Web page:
De Wolf v. Bell ExpressVu and the Law of Unintended Consequences

The recent decision of the Ontario Superior Court in De Wolf v. Bell ExpressVu has been hailed, at least by the plaintiff, as a win for the consumer. Myself, I admit to some doubts: the reasoning of the decision suggests that any victory is Pyrrhic at best.

For those who haven’t read the decision, the plaintiff challenged Bell ExpressVu’s practice of charging an “administration fee” of $25 on delinquent accounts, on the basis of the Criminal Code prohibition of “interest” exceeding 60%. Bell argued – and, in fact, the court agreed – that the fee was a fair estimate of Bell’s collection costs. However, the crucial factual element for the analysis was that Bell charged the $25 fee after 60 days, but only disconnected service after 75 days. Consequently, for fifteen days the customer continued to enjoy Bell’s service while delaying payment: in effect, Bell was “advancing credit” within the meaning of section 347 of the Criminal Code.

The legal analysis is interesting, but what especially strikes me about this decision is its potentially perverse ramifications for consumers. The application of section 347 to late fees and similar charges has been defended on consumer protection grounds, notwithstanding that the section was intended as a tool to fight criminal loan-sharking. Yet what might be the practical result in this case? One simple way for Bell to comply with the effect of the decision would be to change its policy so that service is disconnected after 60 days, since any additional grace period alters the legal characterization of its fee from cost recovery to usury. (No good deed goes unpunished, it would appear.)

In my view, section 347 is a terribly blunt instrument to use for this type of situation, even if one accepts that such late fees are a policy problem worth addressing. Is there a better approach? Could one add additional carve-outs for consumer contracts regulated by provincial law, similar to the one recently added for payday lenders? Could one add a defence, along the lines argued by Bell, that “interest” should exclude any fee that represents a reasonable estimate of the costs incurred by one party where the other party breaches its payment obligations, even where the first party continues to provide the goods or services under the contract? Should the section simply be repealed entirely as creating more problems than it solves?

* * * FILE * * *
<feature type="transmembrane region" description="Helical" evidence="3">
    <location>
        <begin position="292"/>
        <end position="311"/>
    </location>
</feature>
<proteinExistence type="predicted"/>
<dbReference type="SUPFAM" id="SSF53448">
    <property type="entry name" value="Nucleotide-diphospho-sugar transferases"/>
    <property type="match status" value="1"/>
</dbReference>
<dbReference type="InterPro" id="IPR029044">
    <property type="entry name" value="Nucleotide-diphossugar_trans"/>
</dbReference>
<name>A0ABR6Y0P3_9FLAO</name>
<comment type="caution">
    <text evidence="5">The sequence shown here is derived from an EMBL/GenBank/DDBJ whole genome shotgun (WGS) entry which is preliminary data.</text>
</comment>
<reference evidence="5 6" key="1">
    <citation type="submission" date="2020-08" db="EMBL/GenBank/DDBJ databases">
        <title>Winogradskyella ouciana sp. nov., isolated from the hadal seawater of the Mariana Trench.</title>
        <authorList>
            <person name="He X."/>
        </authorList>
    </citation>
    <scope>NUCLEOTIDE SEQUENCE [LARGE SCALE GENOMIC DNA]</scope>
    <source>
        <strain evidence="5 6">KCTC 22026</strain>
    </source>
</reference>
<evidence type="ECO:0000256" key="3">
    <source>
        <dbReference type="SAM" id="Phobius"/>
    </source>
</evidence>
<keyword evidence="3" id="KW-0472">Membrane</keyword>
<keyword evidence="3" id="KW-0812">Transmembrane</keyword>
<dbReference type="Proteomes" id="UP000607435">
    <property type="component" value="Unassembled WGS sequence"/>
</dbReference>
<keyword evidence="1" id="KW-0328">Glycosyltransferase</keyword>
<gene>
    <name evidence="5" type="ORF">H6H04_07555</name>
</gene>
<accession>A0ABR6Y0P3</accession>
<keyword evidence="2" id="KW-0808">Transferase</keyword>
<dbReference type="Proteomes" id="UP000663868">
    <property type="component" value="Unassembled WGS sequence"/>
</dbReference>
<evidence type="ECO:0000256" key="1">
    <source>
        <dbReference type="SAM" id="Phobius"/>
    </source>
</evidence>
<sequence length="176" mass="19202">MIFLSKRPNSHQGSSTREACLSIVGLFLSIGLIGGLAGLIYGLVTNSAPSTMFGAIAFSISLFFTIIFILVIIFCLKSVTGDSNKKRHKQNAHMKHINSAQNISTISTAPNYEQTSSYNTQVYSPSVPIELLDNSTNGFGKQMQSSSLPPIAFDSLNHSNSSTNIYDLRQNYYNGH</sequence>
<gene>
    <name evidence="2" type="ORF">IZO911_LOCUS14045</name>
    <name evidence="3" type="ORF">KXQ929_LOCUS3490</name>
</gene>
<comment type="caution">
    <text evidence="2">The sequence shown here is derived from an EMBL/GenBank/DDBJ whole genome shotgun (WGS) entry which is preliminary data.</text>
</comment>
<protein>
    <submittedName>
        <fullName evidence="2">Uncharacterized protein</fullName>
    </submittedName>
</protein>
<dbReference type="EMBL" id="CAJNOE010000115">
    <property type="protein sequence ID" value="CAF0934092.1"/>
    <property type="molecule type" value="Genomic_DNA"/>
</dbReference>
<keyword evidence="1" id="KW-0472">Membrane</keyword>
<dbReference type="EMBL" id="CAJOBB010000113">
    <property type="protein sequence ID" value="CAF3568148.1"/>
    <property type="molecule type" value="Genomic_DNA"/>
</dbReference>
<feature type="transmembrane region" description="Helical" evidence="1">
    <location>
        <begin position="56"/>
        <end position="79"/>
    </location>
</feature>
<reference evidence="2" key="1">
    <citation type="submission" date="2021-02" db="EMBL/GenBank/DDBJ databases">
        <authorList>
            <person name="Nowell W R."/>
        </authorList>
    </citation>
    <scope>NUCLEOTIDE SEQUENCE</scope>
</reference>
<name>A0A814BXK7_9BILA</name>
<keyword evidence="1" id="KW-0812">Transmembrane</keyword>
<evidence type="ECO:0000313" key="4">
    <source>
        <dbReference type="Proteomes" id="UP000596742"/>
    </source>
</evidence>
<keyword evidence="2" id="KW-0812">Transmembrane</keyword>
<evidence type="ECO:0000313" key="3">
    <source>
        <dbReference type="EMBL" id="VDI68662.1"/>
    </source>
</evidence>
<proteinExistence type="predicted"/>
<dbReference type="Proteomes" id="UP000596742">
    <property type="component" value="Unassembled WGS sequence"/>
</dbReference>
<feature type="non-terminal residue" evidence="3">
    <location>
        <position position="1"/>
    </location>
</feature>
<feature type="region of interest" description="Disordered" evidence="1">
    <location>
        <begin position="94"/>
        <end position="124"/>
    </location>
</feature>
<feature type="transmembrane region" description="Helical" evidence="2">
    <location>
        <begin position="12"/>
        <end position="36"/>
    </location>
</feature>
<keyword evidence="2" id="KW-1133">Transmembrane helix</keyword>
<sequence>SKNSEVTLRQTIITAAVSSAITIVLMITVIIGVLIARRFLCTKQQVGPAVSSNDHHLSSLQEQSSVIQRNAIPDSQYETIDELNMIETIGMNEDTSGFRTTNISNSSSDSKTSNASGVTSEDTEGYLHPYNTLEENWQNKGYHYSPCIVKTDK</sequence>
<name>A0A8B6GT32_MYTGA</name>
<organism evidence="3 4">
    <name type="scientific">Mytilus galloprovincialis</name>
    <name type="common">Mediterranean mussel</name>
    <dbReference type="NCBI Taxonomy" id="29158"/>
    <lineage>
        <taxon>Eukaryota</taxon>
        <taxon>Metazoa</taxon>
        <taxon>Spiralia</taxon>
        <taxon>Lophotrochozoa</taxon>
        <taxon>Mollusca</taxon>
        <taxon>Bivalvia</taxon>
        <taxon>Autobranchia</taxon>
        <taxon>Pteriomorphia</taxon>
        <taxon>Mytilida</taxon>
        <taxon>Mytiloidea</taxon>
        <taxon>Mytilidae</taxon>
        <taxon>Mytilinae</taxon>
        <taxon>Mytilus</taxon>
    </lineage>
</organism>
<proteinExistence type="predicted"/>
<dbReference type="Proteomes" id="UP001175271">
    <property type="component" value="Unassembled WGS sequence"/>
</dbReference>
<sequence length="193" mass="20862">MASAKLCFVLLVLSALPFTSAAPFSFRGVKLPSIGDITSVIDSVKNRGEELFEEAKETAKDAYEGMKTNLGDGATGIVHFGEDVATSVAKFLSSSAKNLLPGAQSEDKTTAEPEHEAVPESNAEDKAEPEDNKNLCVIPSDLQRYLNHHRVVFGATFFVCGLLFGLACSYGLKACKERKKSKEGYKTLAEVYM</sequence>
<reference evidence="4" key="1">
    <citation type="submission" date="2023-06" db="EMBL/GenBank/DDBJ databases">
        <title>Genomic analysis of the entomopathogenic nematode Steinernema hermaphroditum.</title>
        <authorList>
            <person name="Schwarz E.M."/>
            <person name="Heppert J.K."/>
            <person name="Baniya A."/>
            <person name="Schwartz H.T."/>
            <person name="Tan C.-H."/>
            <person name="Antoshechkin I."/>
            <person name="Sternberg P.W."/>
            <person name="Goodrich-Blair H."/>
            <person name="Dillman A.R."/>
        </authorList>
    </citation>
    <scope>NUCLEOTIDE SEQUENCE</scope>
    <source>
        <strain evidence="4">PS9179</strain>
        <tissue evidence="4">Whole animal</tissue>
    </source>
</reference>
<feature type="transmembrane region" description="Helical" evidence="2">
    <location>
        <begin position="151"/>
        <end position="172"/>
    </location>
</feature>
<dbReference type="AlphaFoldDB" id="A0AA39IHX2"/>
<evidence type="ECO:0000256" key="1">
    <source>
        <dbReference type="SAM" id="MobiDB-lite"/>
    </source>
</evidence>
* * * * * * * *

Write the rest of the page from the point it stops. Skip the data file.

1. It will be interesting to see whether, in light of this decision, any consumer group applies to the CRTC seeking more nuanced rules along these lines.

    In this vein I would note that the CRTC has a certain amount of experience with disconnection rules on the telephony side, stemming from lifeline-style policy considerations. Television is not a lifeline, but the experience built up in terms of issues to consider and administrative solutions that work is surely germane.

  2. The Uniform Law Conference has done some work on s. 347 of the Criminal Code. The most recent document is by Jennifer Babe of Toronto in 2007: (but this document is 33MB! beware!) Earlier work was done by Professor Waldron in 2002: (“Section 347 of the Criminal Code: A Deeply Problematic Law”).

    Consumers’ Gas (Enbridge) got caught a couple of years ago in the same way as Bell ExpressVu, for much smaller late charges. Interestingly enough, the Ontario Energy Board later ruled that Enbridge could raise its charges to recover the money it had to pay to the class of plaintiffs (about $22 million, if I recall right.) I suppose the OEB had approved the late fee in the first place, so had some sympathy with the company.

    I am inclined to think this kind of case is a misuse of the section.